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Winter Guide '07: Hot Dogs, Frigid Buns

November 21, 2007, 12:00 am
By
Keep your pug as snug as a bug in a rug this winter.


OK, so it's the husky who survives temperatures 75 degrees below zero in Jack London's To Build a Fire, remember? And the husky's greatest enemy***image1*** wasn't the cold, it was his dim-witted, frostbitten owner, who almost knifed his "best friend" to steal his body heat. But remember that London's classic tale is a macho metaphor, folks, not a manual for winter dog care. Even dogs adapted for cold and snow require common-sense winter care throughout the season. Small and short-haired dogs in particular are vulnerable to winter's chill and benefit from extra measures of preventive protection.  Granted, northern New Mexico isn't Klondike-like, but it's cold enough for potential pooch and kitty problems.

Overnight low temperatures below freezing start to ice things up mid-fall, of course, and can occur all the way to May 15. Fortunately for Fido, below freezing temperatures don't have to result in injury, costly frostbite treatment, health problems or dehydration, nor are the ameliorations for arctic blasts complicated or expensive.

Veterinarian Stan Heyman, of Santa Fe's Northside Veterinary Clinic, says winter doesn't have to pose any real problems for pets if pet owners use common sense and take a few precautions. "Animals that spend the winter outside usually adapt to lower temperatures as the season unfolds, especially, of course, dogs that are bred for colder temperatures and have thicker coats," he says. For smaller dogs that will be outside on long walks, or older dogs with creaky joints, Heyman recommends a sweater for walks and a warm bed inside.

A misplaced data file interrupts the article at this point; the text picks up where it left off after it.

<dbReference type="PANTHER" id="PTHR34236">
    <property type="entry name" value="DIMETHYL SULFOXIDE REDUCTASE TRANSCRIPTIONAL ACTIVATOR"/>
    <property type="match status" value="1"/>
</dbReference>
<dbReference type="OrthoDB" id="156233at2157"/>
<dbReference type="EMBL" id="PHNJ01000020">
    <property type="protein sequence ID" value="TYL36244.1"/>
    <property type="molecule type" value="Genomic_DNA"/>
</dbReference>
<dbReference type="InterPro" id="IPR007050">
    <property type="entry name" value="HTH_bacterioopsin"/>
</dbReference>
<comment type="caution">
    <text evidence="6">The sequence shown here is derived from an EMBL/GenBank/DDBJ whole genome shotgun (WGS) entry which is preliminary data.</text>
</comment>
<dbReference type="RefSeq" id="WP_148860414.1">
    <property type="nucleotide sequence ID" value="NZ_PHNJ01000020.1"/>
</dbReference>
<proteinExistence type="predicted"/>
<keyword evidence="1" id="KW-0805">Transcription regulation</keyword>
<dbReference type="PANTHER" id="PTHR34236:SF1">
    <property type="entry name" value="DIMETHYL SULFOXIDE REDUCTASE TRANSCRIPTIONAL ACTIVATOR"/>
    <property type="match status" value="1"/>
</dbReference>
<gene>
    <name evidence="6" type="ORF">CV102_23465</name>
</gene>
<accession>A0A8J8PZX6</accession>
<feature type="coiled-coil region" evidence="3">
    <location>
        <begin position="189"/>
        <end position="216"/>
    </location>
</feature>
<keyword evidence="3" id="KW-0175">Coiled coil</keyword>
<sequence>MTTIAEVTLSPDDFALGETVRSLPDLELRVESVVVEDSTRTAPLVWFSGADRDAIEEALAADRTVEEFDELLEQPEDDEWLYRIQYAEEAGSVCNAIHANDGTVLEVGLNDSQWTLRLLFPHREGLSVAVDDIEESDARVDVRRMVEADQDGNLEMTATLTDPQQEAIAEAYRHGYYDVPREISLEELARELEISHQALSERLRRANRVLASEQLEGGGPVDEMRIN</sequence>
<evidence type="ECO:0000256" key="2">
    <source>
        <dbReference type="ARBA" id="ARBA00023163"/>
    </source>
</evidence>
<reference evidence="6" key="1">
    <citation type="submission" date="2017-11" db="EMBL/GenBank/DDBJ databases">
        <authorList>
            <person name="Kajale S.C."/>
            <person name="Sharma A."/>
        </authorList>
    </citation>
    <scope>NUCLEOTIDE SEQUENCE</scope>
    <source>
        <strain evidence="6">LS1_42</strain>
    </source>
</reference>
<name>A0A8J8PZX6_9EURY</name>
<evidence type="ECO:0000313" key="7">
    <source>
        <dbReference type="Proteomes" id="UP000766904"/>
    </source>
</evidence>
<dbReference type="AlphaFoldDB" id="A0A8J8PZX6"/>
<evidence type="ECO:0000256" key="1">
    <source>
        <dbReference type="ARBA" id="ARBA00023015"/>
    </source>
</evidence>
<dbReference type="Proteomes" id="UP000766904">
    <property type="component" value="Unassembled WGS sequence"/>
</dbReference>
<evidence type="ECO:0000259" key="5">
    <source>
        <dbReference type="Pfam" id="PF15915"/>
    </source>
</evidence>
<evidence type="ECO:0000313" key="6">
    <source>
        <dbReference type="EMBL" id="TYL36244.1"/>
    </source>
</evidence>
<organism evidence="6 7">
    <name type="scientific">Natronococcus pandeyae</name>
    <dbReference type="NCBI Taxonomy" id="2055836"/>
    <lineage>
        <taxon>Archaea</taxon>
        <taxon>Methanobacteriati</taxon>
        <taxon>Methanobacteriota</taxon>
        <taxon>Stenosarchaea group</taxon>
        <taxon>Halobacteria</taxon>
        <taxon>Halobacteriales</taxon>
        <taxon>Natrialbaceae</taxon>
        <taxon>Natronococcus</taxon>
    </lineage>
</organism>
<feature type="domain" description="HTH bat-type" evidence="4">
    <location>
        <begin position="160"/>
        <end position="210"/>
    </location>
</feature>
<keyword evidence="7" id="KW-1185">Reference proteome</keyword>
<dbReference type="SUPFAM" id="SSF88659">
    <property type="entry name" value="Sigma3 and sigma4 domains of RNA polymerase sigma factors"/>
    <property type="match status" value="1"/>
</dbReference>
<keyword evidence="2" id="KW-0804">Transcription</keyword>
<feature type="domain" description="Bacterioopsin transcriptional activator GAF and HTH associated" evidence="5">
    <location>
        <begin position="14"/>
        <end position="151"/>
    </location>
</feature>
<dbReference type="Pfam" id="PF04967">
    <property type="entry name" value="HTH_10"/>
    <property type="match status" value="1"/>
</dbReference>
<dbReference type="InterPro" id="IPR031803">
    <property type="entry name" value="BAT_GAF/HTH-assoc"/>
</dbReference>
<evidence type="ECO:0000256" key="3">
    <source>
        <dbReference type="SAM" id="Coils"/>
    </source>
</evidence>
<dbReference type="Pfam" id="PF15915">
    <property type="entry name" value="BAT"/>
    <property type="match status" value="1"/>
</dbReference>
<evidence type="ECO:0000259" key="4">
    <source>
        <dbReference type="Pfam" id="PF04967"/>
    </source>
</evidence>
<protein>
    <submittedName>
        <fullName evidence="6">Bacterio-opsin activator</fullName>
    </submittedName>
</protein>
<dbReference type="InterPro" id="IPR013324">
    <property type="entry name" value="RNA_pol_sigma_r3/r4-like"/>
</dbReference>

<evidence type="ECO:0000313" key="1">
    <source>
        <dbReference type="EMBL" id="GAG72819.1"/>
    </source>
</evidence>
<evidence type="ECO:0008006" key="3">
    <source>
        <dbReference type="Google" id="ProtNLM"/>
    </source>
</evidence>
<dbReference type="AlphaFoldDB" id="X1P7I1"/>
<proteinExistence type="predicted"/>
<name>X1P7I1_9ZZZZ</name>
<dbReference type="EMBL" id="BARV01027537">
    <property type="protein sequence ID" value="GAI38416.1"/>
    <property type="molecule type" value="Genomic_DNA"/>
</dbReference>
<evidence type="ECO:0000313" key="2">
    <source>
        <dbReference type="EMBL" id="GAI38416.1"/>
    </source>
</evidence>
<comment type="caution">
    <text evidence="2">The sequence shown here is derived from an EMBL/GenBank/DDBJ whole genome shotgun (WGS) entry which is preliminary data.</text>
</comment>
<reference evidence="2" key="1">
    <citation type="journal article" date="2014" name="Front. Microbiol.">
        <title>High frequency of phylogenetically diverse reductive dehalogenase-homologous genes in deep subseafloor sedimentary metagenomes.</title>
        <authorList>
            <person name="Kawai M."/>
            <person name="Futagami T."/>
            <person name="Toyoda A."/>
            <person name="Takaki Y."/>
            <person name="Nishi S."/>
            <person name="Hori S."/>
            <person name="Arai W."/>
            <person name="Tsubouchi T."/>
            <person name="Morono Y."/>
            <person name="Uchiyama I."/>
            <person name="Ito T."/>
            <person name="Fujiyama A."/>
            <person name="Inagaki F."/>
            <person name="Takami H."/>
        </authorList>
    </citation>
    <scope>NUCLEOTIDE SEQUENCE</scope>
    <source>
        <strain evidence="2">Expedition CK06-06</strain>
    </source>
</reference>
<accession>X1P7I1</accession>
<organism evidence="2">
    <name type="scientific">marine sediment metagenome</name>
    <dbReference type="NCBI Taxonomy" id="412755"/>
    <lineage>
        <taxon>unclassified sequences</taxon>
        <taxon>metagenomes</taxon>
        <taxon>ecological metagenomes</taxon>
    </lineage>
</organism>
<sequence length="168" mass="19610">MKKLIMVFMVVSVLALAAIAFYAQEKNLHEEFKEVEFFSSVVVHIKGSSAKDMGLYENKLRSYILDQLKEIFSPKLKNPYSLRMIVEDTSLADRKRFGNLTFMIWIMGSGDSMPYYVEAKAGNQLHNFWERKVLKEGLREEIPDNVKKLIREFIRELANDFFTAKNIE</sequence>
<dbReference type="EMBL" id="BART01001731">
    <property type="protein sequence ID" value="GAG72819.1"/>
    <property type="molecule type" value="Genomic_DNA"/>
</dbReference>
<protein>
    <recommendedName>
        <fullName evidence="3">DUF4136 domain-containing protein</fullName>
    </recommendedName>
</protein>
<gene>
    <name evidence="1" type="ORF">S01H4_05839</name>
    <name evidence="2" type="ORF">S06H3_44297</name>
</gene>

The outdoor dog in winter needs two basics: shelter and water. Shelter is essential, especially overnight, but also on days in mid-winter when the temperature stays near or below freezing. The perfect doghouse is just large enough for a dog to stand, turn around and lie down. A larger doghouse won't hold the dog's body heat as reliably, and a smaller one can lead to paws, rump or nose exposed to freezing temps overnight.

"The doghouse should be raised a few inches off the ground for an air layer of insulation," Heyman suggests, "and it's essential that the door have some sort of cover over it. A piece of heavy shower curtain with a burlap backing or even a carpet remnant works well. The bedding can be anything that also helps hold in body heat."

Some animal care experts recommend straw piled several inches deep, but Heyman has seen some problems with this approach. "Sharper pieces of straw can become embedded in the dog's skin, causing painful abscesses, so personally, I recommend blankets or some other insulated bedding," he advises.

It's also important to have some sort of system for keeping your pet's water dish thawed.  Heyman says the solution for a frozen water dish can be as simple as purchasing an electric heater, such as one used to thaw a birdbath. This helps ensure that outdoor pets have ready access to water when they need it. Don't rely on the animals to break the ice in their water bowls or eat snow, Heyman says. Dogs and cats need dependable access to a lot of fresh water, sometimes as much during the dry, cold months as they do in the summer.